2013 started off on a strong note for natural gas, one of the few solid performers in the natural resource world. But the commodity showed a sharp pullback in the last few months due to the broad commodity sell-off trends and natural gas specific concerns such as excess supply and sluggish demand.
Latest EIA storage report
The bearish trend was reflected in the latest EIA storage report – a key mover of the natural gas markets – in which supplies continued to build for the key fuel. Additions hit 58 bcf, following a 67 bcf injection the week before, pretty large numbers considering it is the heart of summer (read:Natural Gas ETFs Slide on Bearish Storage Report).
And while temperatures have begun to pick up in some parts of the Midwest and Northeast, the summer has been pretty mild overall. There have been a host of above-average supply injections as of late, and with an end to summer weather fast approaching, we could be in for more supply injections in the weeks ahead as well.
Additionally, natural gas stocks currently total 3,188 bcf, which is now slightly above the five year average.
Near Term Natural Gas Outlook
This trend is expected to spill over to the tail end of the summer, though there is some hope for hotter weather in key regions of the country. However, if these forecasts do not pan out, more people are unlikely to turn on air conditioning, thereby limiting electricity demand in the coming weeks.
Since roughly one-fourth of all U.S. electricity is generated via natural gas, a drop in electricity demand can have a huge impact on the usage of this energy source.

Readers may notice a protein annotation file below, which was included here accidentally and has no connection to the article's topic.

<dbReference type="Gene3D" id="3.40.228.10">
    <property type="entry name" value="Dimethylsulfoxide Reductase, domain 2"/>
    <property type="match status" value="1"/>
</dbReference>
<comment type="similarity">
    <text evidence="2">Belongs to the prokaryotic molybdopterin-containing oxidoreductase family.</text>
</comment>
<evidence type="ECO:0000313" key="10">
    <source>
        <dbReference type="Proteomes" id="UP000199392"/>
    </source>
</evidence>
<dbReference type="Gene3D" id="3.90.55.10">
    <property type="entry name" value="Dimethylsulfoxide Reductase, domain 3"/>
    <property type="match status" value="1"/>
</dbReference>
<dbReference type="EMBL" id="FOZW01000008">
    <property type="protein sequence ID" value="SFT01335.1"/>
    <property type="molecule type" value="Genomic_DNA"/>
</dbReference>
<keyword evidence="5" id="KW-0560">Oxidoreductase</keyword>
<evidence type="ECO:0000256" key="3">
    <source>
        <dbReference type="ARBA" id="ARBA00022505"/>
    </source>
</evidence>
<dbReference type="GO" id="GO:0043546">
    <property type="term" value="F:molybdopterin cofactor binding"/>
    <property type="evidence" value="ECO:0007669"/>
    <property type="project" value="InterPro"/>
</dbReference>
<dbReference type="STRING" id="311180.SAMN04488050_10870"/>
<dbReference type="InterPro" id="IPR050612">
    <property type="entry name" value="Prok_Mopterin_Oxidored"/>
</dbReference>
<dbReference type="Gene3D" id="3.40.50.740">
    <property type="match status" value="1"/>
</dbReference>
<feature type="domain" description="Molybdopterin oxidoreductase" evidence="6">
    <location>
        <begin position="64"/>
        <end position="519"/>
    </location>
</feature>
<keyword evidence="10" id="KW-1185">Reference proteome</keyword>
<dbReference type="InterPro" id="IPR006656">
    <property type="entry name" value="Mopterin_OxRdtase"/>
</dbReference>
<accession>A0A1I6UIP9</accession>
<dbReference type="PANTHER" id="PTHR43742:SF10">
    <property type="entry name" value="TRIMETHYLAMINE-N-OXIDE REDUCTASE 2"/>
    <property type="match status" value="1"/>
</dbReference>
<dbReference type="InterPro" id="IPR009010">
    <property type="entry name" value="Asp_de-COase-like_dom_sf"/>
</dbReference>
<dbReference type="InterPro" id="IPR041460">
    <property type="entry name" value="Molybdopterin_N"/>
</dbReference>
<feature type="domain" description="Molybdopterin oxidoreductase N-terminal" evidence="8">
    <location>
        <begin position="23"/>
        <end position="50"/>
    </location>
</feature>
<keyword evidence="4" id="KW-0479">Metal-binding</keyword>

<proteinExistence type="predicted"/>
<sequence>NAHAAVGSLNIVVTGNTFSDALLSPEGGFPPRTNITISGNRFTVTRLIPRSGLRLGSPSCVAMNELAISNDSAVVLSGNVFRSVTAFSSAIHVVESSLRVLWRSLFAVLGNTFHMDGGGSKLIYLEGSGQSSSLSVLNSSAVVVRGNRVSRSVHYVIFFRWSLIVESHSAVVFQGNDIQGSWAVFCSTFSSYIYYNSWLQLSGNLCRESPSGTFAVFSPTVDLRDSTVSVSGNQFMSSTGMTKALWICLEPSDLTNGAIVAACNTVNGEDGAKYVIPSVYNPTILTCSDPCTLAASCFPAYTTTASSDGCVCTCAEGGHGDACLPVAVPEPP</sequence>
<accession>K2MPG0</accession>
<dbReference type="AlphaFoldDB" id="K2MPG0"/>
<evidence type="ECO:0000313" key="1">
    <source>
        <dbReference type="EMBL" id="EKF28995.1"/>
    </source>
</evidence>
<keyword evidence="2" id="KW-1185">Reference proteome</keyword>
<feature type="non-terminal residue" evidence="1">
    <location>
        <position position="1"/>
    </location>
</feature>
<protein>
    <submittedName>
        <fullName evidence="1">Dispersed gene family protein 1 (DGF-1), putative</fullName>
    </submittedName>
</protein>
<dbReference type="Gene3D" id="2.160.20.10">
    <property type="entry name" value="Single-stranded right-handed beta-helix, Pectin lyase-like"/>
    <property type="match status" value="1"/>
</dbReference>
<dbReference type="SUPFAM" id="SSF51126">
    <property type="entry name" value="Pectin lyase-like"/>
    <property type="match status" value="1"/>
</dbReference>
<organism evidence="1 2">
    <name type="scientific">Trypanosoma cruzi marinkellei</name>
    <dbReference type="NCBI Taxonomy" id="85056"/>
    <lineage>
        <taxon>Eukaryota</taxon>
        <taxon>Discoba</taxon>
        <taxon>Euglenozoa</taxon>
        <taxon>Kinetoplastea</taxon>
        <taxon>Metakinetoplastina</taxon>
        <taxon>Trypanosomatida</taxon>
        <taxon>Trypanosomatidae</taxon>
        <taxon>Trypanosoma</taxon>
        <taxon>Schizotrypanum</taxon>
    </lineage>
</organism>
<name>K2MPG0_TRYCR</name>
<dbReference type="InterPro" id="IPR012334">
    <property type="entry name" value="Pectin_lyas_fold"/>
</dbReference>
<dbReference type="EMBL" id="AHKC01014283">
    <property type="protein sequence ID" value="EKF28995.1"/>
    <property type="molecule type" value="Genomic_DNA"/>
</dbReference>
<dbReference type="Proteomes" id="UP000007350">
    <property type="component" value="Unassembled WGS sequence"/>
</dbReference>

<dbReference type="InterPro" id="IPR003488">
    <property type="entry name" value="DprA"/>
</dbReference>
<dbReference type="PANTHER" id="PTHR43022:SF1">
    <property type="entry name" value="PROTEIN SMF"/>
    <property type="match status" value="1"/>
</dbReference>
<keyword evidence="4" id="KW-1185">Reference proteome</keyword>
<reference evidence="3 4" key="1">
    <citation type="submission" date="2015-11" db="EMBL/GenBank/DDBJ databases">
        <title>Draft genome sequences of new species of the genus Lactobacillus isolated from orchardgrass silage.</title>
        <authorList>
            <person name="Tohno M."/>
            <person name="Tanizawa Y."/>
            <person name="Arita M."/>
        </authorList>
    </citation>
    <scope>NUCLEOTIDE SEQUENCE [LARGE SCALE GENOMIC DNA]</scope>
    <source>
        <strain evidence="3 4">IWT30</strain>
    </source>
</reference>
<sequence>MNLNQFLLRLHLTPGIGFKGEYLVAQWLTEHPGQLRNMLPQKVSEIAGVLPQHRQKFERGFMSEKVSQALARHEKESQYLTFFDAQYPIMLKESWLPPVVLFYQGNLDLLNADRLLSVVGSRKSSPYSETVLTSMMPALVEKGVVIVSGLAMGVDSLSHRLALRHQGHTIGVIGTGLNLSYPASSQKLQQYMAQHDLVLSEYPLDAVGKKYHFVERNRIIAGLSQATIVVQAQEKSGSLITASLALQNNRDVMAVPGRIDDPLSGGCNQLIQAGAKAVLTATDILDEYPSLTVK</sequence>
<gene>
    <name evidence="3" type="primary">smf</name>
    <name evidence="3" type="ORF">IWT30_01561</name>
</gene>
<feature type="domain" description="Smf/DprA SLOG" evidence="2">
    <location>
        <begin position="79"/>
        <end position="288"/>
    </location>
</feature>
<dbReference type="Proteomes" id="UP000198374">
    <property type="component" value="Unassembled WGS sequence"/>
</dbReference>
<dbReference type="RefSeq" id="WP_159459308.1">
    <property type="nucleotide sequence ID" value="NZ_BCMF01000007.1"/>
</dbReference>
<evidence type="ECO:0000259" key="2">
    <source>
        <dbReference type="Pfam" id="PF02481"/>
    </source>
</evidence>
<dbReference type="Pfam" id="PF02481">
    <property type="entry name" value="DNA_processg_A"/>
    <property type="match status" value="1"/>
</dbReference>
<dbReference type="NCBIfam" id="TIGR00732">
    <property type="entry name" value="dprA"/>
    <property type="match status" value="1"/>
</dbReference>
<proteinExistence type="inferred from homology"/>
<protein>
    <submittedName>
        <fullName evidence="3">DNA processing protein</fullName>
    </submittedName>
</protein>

Furthermore, with natural gas futures usually in a state of contango, longer term bets on the commodity tend to be tough for the bulls. Longer dated futures are usually more expensive, so rolling over contracts can be difficult to do at a profit, once again favoring the bears.
Given this, along with the bearish inventory report and the possibility of mild weather, natural gas ETFs may fall further, extending the brutal trading pattern to the fall as well. This is especially true considering the magnitude of the supply injections of late, and the trend that is building for this metric (read: The Comprehensive Guide to Natural Gas ETFs).
In such a backdrop, any of the short natural gas ETF plays could be better options for investors who are bearish right now, given the supply/demand imbalance and the long history of natural gas weakness in the ETF world:
VelocityShares 3x Inverse Natural Gas ETN (DGAZ)
The ETN provides inverse (opposite) exposure to three times (300%) the daily performance of the S&P GSCI Natural Gas Index Excess Return plus returns from U.S. T-bills net of fees and expenses.